Rep. Gwen Moore (D-Wisconsin) addresses the National Congress of American Indians executive council winter session in Washington, D.C., on February 24, 2016. Photo by Indianz.Com
Some highlights from the third and final day of the National Congress of American Indians 2016 executive council winter session in Washington, D.C. Another Plea for NAHASDA
Rep. Gwen Moore (D-Wisconsin) came to the National Congress of American Indians with a big message: Tribes need to lobby the Senate to reauthorize the Native American Housing Assistance and Self Determination Act. NAHASDA expired in September 2013 and the House has voted twice to renew it, most recently by passing H.R.360 nearly a year ago. Action has been stalled in the other chamber. "We are running out of time folks," Moore told tribal leaders on Wednesday morning. "We are between a rock and a hard place." On Monday, NCAI executive director Jackie Pata traced the delay to Sen. Mike Lee (R-Utah), who has placed a hold on NAHASDA because it includes programs for Native Hawaiians. Moore didn't go into that issue but she said tribes have the power to overcome the obstacle. "I know you guys know how to throw a punch and now is the time to do it," Moore said. She said tribes need to support S.360 rather than S.710, which she described as a "not viable" package for Indian housing.
Rep. Mark Pocan (D-Wisconsin) addresses the National Congress of American Indians executive council winter session in Washington, D.C., on February 24, 2016. Photo by Indianz.Com
Marijuana and Self-Determination
Very few tribes have entered the marijuana industry due to significant uncertainties but that didn't stopped Sen. James Lankford (R-Oklahoma) from dropping a bomb on Indian Country last year. S.1984, the Keeping out Illegal Drugs Act, bill bars tribes that cultivate, manufacture or distribute marijuana from receiving federal funds. To counteract that threat, Rep. Mark Pocan (D-Wisconsin) is working on a bill to respect tribal self-determination and ensure that tribes are treated the same as states. He said tribes should not be punished for developing their own marijuana laws and policies. "This is not an attempt to legalize marijuana on all tribal lands but rather an attempt to ensure parity and guarantee sovereignty of tribal governments," Pocan said "This bill would explicitly prohibit federal agencies from considering a tribes' marijuana policy when disbursing self-determination funds," Pocan added. Pocan didn't say when he will introduce the measure but he said that colleagues from both parties are clamoring to join as co-sponsors. "In fact we have a bit of a bidding war of people who want to be the leads on it," he told NCAI.
Tribal leaders listen to a video message from Democratic presidential candidate Bernie Sanders at the National Congress of American Indians executive council winter session in Washington, D.C., on February 24, 2016. Photo by Indianz.Com
Another Presidential Campaign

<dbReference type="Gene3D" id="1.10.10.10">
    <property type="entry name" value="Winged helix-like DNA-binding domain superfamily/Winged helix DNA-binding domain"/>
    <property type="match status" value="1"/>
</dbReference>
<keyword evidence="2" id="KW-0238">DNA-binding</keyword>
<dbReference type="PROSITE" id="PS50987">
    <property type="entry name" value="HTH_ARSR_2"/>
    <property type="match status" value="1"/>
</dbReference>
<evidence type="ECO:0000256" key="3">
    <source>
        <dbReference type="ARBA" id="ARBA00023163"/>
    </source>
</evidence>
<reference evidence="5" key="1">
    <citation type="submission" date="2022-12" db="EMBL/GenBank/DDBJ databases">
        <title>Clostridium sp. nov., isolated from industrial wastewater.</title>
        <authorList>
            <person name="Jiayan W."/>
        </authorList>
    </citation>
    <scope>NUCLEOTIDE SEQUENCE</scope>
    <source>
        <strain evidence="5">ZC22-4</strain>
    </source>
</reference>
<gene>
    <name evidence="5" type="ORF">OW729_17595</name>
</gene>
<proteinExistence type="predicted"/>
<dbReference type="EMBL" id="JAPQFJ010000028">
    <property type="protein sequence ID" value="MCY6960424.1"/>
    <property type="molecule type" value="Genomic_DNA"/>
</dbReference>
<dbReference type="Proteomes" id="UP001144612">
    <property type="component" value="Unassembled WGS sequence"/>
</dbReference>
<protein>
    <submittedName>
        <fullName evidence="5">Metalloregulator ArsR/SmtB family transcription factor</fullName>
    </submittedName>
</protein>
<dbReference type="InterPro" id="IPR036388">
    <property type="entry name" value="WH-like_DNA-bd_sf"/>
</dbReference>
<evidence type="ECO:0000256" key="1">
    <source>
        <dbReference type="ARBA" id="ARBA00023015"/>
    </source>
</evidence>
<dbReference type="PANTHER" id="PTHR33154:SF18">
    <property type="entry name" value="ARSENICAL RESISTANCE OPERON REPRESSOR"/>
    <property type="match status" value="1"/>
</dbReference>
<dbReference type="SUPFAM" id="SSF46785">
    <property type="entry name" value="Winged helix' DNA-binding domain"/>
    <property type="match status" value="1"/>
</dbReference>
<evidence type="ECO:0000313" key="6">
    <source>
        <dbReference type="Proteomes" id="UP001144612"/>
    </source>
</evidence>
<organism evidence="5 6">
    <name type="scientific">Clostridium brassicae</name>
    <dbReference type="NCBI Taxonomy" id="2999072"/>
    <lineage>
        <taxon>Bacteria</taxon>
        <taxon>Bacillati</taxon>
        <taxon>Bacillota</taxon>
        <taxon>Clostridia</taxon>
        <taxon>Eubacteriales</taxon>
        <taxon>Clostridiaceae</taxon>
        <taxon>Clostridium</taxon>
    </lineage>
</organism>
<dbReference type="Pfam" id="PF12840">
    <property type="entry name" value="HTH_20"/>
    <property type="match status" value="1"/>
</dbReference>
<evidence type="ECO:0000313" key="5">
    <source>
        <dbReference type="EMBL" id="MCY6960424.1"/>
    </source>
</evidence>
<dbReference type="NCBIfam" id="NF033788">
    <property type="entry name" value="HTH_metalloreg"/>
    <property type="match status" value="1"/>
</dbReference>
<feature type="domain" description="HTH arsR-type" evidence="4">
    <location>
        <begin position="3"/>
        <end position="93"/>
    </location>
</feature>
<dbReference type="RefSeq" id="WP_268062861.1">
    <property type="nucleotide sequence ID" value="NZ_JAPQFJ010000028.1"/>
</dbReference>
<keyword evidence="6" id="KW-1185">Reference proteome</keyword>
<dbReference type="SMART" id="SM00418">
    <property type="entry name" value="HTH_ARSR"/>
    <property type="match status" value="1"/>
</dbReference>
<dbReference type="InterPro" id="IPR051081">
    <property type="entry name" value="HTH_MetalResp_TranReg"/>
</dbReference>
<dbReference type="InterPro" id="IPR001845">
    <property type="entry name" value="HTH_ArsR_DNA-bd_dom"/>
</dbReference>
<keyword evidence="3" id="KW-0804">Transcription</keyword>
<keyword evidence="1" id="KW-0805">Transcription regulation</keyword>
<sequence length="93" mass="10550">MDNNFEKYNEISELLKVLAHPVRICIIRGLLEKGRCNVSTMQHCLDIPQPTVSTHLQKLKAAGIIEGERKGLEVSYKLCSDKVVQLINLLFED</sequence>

As a non-partisan organization, NCAI invited all of the 2016 presidential candidates to present their platforms to tribal leaders but only two accepted the offer: Hillary Clinton and Bernie Sanders, both Democrats. Sanders was up on Wednesday morning and was represented by Nick Carter, the campaign's national deputy political outreach director. Also in attendance were two of the campaign's Native advisors: Nicole Willis, a member of the Confederated Tribes of the Umatilla Reservation, and Tara Houska, a member of the Couchiching First Nation. Sanders beat Clinton by announcing the outlines of his Native American policy through a post by Jacqueline Keeler last week. Clinton officially disseminated her document, Growing Together: Hillary Clinton’s Vision for Building a Brighter Future for Native Americans, on Tuesday at NCAI. Both candidates are promising to continue the annual White House Tribal Nations Conference, strengthen tribal jurisdiction and promote opportunities for Native youth. Carter expanded on the Sanders policy by outlining four more specific goals. As president, Sanders will ensure that all federal agencies maintain a high-level Indian affairs position, expand Executive Order 13175 on tribal consultation, establish a tribal position at the White House Office of Management and Budget and open all federal grant programs to tribes, he said. "Tribal governments must be treated on par with state and local governments," Carter said. Sanders also discussed his platform in a video message played for conference attendees. He plans to include tribes in a climate change summit within the first 100 days of his administration and to protect sacred sites from development and he specifically mentioned Oak Flat, a sacred Apache site in Arizona. He is sponsoring S.2242, the Save Oak Flat Act, a bill that repeals a controversial rider that authorized a copper mine at the site. "The United States' government's relationship with the Native Americans has been a disaster from day one," Sanders said. Although the Democratic contests are just beginning, Sanders has been garnering more support from Native voters, based on returns in Nevada and Iowa. Upcoming primaries on Super Tuesday on March 1 will take place in states with significant numbers of Native Americans. Related Stories:
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